ACE inhibitors may interact with other medicines such as nonsteroidal anti-inflammatory drugs (NSAIDs), antacids, potassium supplements, certain diuretics, and lithium. If you are taking one of these medicines, talk with your doctor before you take an ACE inhibitor.

Taking medicine

Medicine is one of the many tools your doctor has to treat a health problem. Taking medicine as your doctor suggests will improve your health and may prevent future problems. If you don't take your medicines properly, you may be putting your health (and perhaps your life) at risk.

There are many reasons why people have trouble taking their medicine. But in most cases, there is something you can do. For suggestions on how to work around common problems, see the topic Taking Medicines as Prescribed.

For tips on taking medicine for heart failure, see:

Click here to view an Actionset.Heart Failure: Taking Medicines Properly.

Advice for women

Do not use this medicine if you are pregnant, breast-feeding, or planning to get pregnant. If you need to use this medicine, talk to your doctor about how you can prevent pregnancy.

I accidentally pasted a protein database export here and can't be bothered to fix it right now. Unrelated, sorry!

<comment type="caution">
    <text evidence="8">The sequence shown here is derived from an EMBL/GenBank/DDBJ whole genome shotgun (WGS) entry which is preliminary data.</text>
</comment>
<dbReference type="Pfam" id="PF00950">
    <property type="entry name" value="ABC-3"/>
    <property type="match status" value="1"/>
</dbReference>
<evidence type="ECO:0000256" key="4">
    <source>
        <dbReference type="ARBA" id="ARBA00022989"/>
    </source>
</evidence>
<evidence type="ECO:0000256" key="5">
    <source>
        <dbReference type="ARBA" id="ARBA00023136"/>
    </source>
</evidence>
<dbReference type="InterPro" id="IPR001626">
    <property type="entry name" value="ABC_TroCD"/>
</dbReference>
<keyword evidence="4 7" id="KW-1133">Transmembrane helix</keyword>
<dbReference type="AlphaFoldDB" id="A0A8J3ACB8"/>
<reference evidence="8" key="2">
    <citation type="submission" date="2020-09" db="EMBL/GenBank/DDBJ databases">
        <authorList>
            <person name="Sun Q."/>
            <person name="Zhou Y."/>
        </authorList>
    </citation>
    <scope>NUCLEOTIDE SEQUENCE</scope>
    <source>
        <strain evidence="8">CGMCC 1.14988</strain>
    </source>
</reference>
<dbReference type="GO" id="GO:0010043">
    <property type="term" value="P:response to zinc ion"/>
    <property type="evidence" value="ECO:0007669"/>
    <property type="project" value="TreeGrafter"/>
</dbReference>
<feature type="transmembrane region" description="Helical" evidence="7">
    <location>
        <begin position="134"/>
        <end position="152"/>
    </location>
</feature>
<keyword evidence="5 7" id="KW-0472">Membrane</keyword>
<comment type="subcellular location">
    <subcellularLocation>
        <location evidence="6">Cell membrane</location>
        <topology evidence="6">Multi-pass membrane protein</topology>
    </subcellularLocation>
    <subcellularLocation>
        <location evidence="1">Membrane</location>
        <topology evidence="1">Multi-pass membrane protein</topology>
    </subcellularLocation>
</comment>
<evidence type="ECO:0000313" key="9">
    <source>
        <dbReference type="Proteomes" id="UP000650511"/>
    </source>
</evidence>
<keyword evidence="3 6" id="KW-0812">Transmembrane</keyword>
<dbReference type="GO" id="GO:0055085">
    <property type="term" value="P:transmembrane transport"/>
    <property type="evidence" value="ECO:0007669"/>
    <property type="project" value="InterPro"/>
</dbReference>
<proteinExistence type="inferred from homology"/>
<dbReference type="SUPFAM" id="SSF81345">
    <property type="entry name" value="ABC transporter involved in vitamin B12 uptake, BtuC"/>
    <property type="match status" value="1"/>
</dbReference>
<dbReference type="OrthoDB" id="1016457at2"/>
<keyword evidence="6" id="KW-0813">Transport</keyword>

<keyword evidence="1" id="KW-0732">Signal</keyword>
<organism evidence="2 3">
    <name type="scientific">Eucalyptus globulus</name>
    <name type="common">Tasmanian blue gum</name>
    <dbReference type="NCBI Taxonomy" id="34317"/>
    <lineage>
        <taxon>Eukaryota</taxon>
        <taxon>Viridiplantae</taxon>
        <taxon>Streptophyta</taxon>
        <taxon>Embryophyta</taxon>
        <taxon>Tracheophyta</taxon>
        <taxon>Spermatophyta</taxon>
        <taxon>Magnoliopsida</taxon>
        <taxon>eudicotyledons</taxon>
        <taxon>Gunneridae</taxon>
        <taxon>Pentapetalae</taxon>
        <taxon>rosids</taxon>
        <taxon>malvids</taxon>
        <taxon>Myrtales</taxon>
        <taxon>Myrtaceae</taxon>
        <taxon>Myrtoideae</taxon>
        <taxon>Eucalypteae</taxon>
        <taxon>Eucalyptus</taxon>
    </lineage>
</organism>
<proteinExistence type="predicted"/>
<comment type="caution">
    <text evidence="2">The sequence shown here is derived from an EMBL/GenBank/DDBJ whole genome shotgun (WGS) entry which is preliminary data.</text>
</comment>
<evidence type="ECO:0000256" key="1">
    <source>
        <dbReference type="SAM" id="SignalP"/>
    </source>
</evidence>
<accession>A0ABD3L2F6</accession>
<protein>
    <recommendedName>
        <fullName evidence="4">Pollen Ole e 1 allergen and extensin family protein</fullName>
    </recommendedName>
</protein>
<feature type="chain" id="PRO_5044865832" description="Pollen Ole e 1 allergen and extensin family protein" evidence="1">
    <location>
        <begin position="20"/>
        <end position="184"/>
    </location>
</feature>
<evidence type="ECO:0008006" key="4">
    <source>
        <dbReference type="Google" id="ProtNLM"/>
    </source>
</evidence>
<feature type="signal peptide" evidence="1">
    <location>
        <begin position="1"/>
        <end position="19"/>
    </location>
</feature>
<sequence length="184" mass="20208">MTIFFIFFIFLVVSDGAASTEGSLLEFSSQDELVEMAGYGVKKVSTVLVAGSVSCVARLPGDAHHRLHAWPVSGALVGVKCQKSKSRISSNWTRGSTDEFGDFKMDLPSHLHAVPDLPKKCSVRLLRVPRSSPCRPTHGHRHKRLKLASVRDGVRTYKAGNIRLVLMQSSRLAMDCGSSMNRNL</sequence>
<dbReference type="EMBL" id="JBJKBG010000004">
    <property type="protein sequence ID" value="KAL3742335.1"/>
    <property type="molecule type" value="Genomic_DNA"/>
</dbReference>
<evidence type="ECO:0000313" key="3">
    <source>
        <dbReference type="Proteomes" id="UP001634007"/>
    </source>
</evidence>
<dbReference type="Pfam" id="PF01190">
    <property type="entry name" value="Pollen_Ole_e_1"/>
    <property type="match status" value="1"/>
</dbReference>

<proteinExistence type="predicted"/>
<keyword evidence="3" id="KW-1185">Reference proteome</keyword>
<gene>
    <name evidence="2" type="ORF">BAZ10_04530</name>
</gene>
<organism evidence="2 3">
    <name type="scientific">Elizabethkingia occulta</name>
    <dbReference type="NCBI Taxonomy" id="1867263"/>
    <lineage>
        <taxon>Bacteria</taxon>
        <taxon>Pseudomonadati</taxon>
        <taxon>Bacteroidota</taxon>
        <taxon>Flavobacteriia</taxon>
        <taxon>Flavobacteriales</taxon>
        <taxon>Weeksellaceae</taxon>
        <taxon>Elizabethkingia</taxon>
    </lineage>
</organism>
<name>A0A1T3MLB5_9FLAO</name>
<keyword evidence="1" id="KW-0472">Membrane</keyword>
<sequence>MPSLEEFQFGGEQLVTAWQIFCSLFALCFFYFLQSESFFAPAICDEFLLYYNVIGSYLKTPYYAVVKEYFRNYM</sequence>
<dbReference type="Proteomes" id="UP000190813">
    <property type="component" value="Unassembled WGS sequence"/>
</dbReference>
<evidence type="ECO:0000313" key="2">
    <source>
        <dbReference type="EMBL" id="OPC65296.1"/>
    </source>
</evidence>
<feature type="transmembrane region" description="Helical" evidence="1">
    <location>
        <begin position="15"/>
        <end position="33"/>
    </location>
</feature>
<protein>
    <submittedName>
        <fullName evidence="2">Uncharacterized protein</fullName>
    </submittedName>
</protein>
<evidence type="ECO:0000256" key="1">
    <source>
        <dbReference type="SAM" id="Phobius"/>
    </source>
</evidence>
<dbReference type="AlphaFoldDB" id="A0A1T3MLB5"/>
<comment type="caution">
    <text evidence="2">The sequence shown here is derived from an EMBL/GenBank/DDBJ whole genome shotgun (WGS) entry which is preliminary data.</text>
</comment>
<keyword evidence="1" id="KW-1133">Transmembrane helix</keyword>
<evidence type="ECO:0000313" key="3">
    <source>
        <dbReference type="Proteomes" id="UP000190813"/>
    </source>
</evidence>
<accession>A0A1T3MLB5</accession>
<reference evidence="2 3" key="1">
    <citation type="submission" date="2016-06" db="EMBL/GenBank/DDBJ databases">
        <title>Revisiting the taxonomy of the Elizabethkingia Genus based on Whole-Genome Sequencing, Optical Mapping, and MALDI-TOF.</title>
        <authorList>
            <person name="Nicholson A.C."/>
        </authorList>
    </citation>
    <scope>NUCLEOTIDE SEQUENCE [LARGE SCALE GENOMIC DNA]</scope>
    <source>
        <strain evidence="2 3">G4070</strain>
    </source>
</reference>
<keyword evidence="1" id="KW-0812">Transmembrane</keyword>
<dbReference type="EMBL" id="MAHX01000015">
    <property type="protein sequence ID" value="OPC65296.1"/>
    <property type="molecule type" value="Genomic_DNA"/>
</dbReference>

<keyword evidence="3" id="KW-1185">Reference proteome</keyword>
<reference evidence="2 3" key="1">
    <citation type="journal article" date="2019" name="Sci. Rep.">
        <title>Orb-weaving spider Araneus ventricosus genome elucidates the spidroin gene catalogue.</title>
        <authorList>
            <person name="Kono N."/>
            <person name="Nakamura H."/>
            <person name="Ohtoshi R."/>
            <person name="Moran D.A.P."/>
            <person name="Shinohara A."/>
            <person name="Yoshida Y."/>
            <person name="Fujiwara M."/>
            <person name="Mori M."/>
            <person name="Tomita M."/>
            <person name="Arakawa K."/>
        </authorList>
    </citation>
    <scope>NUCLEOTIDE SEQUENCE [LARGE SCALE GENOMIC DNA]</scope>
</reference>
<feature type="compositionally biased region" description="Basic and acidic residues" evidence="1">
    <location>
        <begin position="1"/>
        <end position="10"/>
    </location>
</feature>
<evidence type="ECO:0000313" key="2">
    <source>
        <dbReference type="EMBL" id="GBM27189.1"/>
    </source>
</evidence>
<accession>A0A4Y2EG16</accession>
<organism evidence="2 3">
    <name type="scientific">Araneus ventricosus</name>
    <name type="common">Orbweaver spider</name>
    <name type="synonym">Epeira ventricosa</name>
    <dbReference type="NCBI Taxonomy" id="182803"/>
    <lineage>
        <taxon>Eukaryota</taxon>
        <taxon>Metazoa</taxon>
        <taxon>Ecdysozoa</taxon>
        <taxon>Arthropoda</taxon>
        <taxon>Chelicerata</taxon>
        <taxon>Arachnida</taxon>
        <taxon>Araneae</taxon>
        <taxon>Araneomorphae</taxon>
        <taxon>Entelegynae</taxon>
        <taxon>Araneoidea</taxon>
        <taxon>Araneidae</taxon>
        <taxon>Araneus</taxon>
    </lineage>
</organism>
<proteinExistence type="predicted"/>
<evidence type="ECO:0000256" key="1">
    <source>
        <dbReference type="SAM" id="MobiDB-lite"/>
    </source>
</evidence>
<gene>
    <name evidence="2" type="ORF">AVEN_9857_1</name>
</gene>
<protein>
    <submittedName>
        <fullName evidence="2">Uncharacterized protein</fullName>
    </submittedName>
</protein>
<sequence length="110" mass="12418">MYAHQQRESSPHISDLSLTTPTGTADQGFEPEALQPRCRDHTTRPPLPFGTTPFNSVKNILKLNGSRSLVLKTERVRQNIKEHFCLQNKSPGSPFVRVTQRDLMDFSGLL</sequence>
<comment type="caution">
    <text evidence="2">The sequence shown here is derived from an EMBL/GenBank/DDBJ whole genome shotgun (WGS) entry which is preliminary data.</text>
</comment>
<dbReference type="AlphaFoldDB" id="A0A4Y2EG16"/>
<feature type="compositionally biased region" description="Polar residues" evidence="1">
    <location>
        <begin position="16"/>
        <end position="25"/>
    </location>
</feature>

You will likely have regular blood tests to monitor how the medicine is working in your body and to see if this medicine is causing problems.

Follow-up care is a key part of your treatment and safety. Be sure to make and go to all appointments, and call your doctor if you are having problems. It's also a good idea to know your test results and keep a list of the medicines you take.

Complete the new medication information form (PDF)(What is a PDF document?) to help you understand this medication.



  1. Hunt SA, et al. (2009). 2009 focused update incorporated into the ACC/AHA 2005 guidelines for the diagnosis and management of heart failure in adults. A report of the American College of Cardiology Foundation/American Heart Association Task Force on Practice Guidelines. Circulation, 119(14): e391–e479.


ByHealthwise Staff
Primary Medical ReviewerRakesh K. Pai, MD, FACC - Cardiology, Electrophysiology
Specialist Medical ReviewerMargaret Hetherington, PHM, BsC - Pharmacy
Last RevisedApril 26, 2012

Last Revised: April 26, 2012

Author: Healthwise Staff

Medical Review: Rakesh K. Pai, MD, FACC - Cardiology, Electrophysiology & Margaret Hetherington, PHM, BsC - Pharmacy